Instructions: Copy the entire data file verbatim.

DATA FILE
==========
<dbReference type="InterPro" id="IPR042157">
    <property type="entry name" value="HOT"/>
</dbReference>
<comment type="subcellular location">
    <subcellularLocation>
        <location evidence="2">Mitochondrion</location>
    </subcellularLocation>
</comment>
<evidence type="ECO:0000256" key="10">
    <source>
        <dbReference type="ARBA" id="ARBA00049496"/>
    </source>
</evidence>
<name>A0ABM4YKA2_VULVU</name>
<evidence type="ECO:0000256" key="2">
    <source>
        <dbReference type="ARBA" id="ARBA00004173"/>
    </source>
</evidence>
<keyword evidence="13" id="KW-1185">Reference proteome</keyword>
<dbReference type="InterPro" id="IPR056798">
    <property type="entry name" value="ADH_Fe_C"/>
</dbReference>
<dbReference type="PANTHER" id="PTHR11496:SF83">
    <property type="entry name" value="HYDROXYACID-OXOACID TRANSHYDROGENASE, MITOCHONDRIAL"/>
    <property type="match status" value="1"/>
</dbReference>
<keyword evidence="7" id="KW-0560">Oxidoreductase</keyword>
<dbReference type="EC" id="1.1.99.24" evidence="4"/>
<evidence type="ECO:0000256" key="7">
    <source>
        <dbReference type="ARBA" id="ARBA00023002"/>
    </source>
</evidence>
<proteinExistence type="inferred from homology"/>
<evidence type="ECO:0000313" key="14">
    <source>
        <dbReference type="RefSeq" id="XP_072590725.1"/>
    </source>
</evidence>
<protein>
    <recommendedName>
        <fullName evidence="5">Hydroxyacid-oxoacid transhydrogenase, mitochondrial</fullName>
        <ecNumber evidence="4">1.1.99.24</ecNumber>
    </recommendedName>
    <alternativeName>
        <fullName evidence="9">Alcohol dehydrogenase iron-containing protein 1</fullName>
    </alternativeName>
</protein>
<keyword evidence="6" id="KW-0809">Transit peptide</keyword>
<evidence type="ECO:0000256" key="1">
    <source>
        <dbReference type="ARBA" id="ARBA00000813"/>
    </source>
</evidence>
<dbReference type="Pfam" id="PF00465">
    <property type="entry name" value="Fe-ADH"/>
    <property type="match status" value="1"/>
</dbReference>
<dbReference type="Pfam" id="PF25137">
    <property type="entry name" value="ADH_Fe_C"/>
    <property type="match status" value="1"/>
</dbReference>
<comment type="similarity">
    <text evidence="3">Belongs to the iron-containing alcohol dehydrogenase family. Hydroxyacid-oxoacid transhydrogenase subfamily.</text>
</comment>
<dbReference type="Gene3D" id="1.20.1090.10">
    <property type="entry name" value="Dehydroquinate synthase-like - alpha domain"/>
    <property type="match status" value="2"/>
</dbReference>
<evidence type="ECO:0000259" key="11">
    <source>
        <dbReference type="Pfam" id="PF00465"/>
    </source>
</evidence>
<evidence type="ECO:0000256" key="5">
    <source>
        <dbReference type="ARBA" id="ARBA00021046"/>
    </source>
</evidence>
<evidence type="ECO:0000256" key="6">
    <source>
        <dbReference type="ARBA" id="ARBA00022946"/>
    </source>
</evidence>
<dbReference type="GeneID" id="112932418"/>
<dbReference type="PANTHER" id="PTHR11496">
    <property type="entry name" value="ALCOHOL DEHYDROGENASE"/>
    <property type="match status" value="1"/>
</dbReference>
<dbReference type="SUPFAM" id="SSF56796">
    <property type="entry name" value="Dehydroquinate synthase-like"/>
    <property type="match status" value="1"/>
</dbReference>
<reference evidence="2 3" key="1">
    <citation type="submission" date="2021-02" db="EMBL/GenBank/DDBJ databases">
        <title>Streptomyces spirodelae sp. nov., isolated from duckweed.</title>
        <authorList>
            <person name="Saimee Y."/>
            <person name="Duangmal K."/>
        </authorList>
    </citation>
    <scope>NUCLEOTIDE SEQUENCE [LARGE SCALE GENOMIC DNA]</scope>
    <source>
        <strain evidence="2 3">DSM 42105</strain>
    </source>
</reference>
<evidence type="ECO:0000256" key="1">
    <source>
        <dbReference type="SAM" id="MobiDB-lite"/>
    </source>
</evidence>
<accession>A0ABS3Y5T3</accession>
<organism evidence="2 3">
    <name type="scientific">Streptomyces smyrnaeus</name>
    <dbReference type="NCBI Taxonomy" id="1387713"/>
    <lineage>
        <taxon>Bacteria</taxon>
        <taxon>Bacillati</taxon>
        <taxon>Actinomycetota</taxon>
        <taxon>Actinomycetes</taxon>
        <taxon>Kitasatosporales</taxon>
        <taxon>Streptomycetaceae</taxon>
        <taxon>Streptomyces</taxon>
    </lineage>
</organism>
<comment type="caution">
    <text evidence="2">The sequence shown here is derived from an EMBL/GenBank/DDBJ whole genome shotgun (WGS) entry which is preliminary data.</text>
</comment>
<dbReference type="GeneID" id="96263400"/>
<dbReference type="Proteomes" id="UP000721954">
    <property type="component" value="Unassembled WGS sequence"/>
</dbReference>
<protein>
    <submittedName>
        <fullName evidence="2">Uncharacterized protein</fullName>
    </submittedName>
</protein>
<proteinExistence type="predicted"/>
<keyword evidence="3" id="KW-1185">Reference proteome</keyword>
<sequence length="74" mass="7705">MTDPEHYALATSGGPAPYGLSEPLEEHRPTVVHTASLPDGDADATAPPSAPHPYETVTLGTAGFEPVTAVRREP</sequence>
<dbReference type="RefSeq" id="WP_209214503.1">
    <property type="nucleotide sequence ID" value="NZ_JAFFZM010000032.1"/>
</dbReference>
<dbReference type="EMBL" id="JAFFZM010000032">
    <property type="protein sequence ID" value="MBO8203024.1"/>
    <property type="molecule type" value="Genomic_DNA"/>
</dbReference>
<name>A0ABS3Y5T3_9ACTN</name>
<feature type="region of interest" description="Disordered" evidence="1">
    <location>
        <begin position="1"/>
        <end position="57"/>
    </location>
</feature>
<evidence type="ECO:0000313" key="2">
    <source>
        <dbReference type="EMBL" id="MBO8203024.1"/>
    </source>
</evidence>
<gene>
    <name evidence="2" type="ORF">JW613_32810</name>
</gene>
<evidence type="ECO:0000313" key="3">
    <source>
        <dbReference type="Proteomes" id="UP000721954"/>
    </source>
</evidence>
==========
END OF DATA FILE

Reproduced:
<dbReference type="InterPro" id="IPR042157">
    <property type="entry name" value="HOT"/>
</dbReference>
<comment type="subcellular location">
    <subcellularLocation>
        <location evidence="2">Mitochondrion</location>
    </subcellularLocation>
</comment>
<evidence type="ECO:0000256" key="10">
    <source>
        <dbReference type="ARBA" id="ARBA00049496"/>
    </source>
</evidence>
<name>A0ABM4YKA2_VULVU</name>
<evidence type="ECO:0000256" key="2">
    <source>
        <dbReference type="ARBA" id="ARBA00004173"/>
    </source>
</evidence>
<keyword evidence="13" id="KW-1185">Reference proteome</keyword>
<dbReference type="InterPro" id="IPR056798">
    <property type="entry name" value="ADH_Fe_C"/>
</dbReference>
<dbReference type="PANTHER" id="PTHR11496:SF83">
    <property type="entry name" value="HYDROXYACID-OXOACID TRANSHYDROGENASE, MITOCHONDRIAL"/>
    <property type="match status" value="1"/>
</dbReference>
<keyword evidence="7" id="KW-0560">Oxidoreductase</keyword>
<dbReference type="EC" id="1.1.99.24" evidence="4"/>
<evidence type="ECO:0000256" key="7">
    <source>
        <dbReference type="ARBA" id="ARBA00023002"/>
    </source>
</evidence>
<proteinExistence type="inferred from homology"/>
<evidence type="ECO:0000313" key="14">
    <source>
        <dbReference type="RefSeq" id="XP_072590725.1"/>
    </source>
</evidence>
<protein>
    <recommendedName>
        <fullName evidence="5">Hydroxyacid-oxoacid transhydrogenase, mitochondrial</fullName>
        <ecNumber evidence="4">1.1.99.24</ecNumber>
    </recommendedName>
    <alternativeName>
        <fullName evidence="9">Alcohol dehydrogenase iron-containing protein 1</fullName>
    </alternativeName>
</protein>
<keyword evidence="6" id="KW-0809">Transit peptide</keyword>
<evidence type="ECO:0000256" key="1">
    <source>
        <dbReference type="ARBA" id="ARBA00000813"/>
    </source>
</evidence>
<dbReference type="Pfam" id="PF00465">
    <property type="entry name" value="Fe-ADH"/>
    <property type="match status" value="1"/>
</dbReference>
<dbReference type="Pfam" id="PF25137">
    <property type="entry name" value="ADH_Fe_C"/>
    <property type="match status" value="1"/>
</dbReference>
<comment type="similarity">
    <text evidence="3">Belongs to the iron-containing alcohol dehydrogenase family. Hydroxyacid-oxoacid transhydrogenase subfamily.</text>
</comment>
<dbReference type="Gene3D" id="1.20.1090.10">
    <property type="entry name" value="Dehydroquinate synthase-like - alpha domain"/>
    <property type="match status" value="2"/>
</dbReference>
<evidence type="ECO:0000259" key="11">
    <source>
        <dbReference type="Pfam" id="PF00465"/>
    </source>
</evidence>
<evidence type="ECO:0000256" key="5">
    <source>
        <dbReference type="ARBA" id="ARBA00021046"/>
    </source>
</evidence>
<evidence type="ECO:0000256" key="6">
    <source>
        <dbReference type="ARBA" id="ARBA00022946"/>
    </source>
</evidence>
<dbReference type="GeneID" id="112932418"/>
<dbReference type="PANTHER" id="PTHR11496">
    <property type="entry name" value="ALCOHOL DEHYDROGENASE"/>
    <property type="match status" value="1"/>
</dbReference>
<dbReference type="SUPFAM" id="SSF56796">
    <property type="entry name" value="Dehydroquinate synthase-like"/>
    <property type="match status" value="1"/>
</dbReference>
<reference evidence="2 3" key="1">
    <citation type="submission" date="2021-02" db="EMBL/GenBank/DDBJ databases">
        <title>Streptomyces spirodelae sp. nov., isolated from duckweed.</title>
        <authorList>
            <person name="Saimee Y."/>
            <person name="Duangmal K."/>
        </authorList>
    </citation>
    <scope>NUCLEOTIDE SEQUENCE [LARGE SCALE GENOMIC DNA]</scope>
    <source>
        <strain evidence="2 3">DSM 42105</strain>
    </source>
</reference>
<evidence type="ECO:0000256" key="1">
    <source>
        <dbReference type="SAM" id="MobiDB-lite"/>
    </source>
</evidence>
<accession>A0ABS3Y5T3</accession>
<organism evidence="2 3">
    <name type="scientific">Streptomyces smyrnaeus</name>
    <dbReference type="NCBI Taxonomy" id="1387713"/>
    <lineage>
        <taxon>Bacteria</taxon>
        <taxon>Bacillati</taxon>
        <taxon>Actinomycetota</taxon>
        <taxon>Actinomycetes</taxon>
        <taxon>Kitasatosporales</taxon>
        <taxon>Streptomycetaceae</taxon>
        <taxon>Streptomyces</taxon>
    </lineage>
</organism>
<comment type="caution">
    <text evidence="2">The sequence shown here is derived from an EMBL/GenBank/DDBJ whole genome shotgun (WGS) entry which is preliminary data.</text>
</comment>
<dbReference type="GeneID" id="96263400"/>
<dbReference type="Proteomes" id="UP000721954">
    <property type="component" value="Unassembled WGS sequence"/>
</dbReference>
<protein>
    <submittedName>
        <fullName evidence="2">Uncharacterized protein</fullName>
    </submittedName>
</protein>
<proteinExistence type="predicted"/>
<keyword evidence="3" id="KW-1185">Reference proteome</keyword>
<sequence length="74" mass="7705">MTDPEHYALATSGGPAPYGLSEPLEEHRPTVVHTASLPDGDADATAPPSAPHPYETVTLGTAGFEPVTAVRREP</sequence>
<dbReference type="RefSeq" id="WP_209214503.1">
    <property type="nucleotide sequence ID" value="NZ_JAFFZM010000032.1"/>
</dbReference>
<dbReference type="EMBL" id="JAFFZM010000032">
    <property type="protein sequence ID" value="MBO8203024.1"/>
    <property type="molecule type" value="Genomic_DNA"/>
</dbReference>
<name>A0ABS3Y5T3_9ACTN</name>
<feature type="region of interest" description="Disordered" evidence="1">
    <location>
        <begin position="1"/>
        <end position="57"/>
    </location>
</feature>
<evidence type="ECO:0000313" key="2">
    <source>
        <dbReference type="EMBL" id="MBO8203024.1"/>
    </source>
</evidence>
<gene>
    <name evidence="2" type="ORF">JW613_32810</name>
</gene>
<evidence type="ECO:0000313" key="3">
    <source>
        <dbReference type="Proteomes" id="UP000721954"/>
    </source>
</evidence>